Archie does more gimmick stories than just about any comic today. The biggest gimmick of them all comes this August, in the 600th issue of the main Archie title, when the world’s oldest teenager proposes to his wealthy sweetheart Veronica (part of a six-issue arc that takes place after they graduate from college). When the story was announced, it created what its writer, Michael Uslan, calls “a firestorm of media attention.” It’s the latest in a recent string of Archie media events: the publisher has already done “New Look” stories with the characters redesigned in an unrecognizably realistic style, and another comic, Archie: the Freshman Year, was billed as the first-ever look at the characters when they started at Riverdale High. For a comic that’s been telling the same stories for 67 years, Archie sure is making a lot of changes—even if everything will probably go back to the status quo eventually.
Why does Archie feel the need to shake things up? Partly because an unusual story can get heavy promotion in the press. Uslan, a Batman movie producer who conceived and wrote the marriage arc (drawn by longtime Archie artist Stan Goldberg), told Maclean’s that he was astonished by all the publicity from people who would ordinarily not have much to say about comics. “Jay Leno talked about it on his last Tonight Show,” he says. “Katie Couric used it as her sign-off. Major magazines and newspapers are running editorials on it. Weirdest thing of all, we’ve gotten coverage on al-Jazeera.” This would never happen for a six-page story that sticks to the formula. That’s why Victor Gorelick, Archie’s long-time editor, says that these longer, change-of-pace stories are necessary to “remind people we are out there.”
These reminders risk alienating regular Archie followers, who read it for the comfort of familiarity. “Many of our fans aren’t too big on change,” Gorelick admits. The “New Look” stories received many complaints, and a similar thing is happening here. “Fans are much more passionate about the wedding than we expected,” Gorelick says. “Not that we weren’t expecting controversy. But some of our fans are very upset with Veronica.” Not that no one took Veronica’s side; a popular blog post on mightygodking.com explained that Archie chose Veronica because Betty is, on the evidence of past comics, a psychotic stalker. But most fans tend to prefer the “good girl,” Betty, and are furious that Archie would choose Veronica; Uslan says that people online are so sorry for Betty that they’ve started “writing to her in person with letters of encouragement.”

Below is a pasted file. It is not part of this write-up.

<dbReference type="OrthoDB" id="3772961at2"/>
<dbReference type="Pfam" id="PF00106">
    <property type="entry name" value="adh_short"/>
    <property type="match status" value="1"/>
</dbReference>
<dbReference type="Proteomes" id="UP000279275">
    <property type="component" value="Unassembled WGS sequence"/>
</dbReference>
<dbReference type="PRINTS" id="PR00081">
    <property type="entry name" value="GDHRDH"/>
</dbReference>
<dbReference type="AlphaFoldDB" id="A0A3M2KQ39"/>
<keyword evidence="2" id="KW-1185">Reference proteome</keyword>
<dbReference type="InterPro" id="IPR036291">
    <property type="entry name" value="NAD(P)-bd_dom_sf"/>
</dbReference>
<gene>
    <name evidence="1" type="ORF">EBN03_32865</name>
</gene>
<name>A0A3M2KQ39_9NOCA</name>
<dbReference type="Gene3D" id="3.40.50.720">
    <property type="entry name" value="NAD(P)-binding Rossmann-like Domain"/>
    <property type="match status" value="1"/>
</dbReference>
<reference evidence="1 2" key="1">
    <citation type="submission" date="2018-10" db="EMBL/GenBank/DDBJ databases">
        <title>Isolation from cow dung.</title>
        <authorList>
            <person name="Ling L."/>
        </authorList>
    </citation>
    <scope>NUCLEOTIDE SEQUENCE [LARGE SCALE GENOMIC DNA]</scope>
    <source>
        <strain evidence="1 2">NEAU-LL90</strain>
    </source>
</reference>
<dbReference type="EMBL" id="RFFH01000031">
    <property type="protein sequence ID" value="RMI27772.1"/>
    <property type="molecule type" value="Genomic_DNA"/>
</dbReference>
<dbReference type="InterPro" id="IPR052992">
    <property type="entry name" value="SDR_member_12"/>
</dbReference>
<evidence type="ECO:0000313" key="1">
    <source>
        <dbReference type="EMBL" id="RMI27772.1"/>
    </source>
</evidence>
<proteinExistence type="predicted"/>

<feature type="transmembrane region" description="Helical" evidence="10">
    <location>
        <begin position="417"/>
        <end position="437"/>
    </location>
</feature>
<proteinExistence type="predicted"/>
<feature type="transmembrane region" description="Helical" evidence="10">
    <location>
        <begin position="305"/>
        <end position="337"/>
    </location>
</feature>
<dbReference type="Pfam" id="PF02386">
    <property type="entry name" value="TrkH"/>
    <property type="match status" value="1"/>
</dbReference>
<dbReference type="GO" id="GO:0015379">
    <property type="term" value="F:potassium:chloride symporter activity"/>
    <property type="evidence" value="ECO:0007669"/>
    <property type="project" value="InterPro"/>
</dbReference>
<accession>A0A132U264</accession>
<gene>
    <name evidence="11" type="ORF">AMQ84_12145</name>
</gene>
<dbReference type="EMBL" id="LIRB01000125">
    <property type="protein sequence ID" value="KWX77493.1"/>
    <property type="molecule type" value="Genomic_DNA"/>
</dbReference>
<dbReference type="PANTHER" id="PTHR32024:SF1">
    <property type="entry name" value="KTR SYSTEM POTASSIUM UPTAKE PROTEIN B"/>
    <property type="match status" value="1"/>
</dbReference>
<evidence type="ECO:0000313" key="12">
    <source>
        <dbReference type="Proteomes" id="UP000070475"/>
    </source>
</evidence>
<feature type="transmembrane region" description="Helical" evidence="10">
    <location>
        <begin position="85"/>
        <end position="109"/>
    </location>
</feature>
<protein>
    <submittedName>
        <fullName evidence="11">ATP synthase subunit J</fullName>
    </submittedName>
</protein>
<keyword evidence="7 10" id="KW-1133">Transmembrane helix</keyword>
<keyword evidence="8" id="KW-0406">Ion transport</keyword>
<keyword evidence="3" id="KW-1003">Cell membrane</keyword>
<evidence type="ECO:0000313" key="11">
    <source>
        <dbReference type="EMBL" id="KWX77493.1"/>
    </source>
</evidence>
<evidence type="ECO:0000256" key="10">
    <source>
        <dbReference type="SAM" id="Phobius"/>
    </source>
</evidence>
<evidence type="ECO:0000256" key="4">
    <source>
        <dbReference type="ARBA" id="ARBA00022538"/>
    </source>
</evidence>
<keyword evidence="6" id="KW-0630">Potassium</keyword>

Still, in comics, negative reaction is better than no reaction at all. And at this point, not even the death of Superman (again) could get a bigger reaction from comics fans than resolving the Archie-Betty-Veronica love triangle they grew up with. Uslan says that the story has inspired a renewed interest in Archie from people who may not have known they were still fans. “Everybody really cares whether he marries Betty or Veronica. They can’t believe they care, but they do.”
A less positive spin on this would be that Archie needs to use gimmicks to get noticed, because the regular stories no longer attract as much interest as they once did. Some of the older Archie stories now have a high reputation among comics connoisseurs, particularly those of Harry Lucey, who drew the Archie title in the ’60s and ’70s (he drew Betty and Veronica nude and left it up to the colourist to dress them). Those stories, still being reprinted in digests, can sometimes overshadow the new Archie stories. Some readers may not even know that the company is still making new stories: Uslan says that “you hear people saying ‘I didn’t know they were still being published.’ ” It may be that Archie needs to do something a little different to set its current issues apart, just like Superman can no longer stick to old-fashioned stories about saving Lois Lane from danger.
The way Uslan sees it, though, this story isn’t just a publicity opportunity, but an artistic one. “These are creative and innovative people,” he says of the Archie staff. “For them to explore different aspects and different eras in the lives of these people, I think it’s wonderful.” And never discount the power of shock value; Uslan recalls that when he pitched the idea to Gorelick, “Victor said, ‘What do you have in mind?’ I said, ‘Archie gets married.’ He said, ‘No, really.’ ” That’s the reaction a gimmick comic wants to provoke in its potential readers: they’re skeptical, and then they buy it.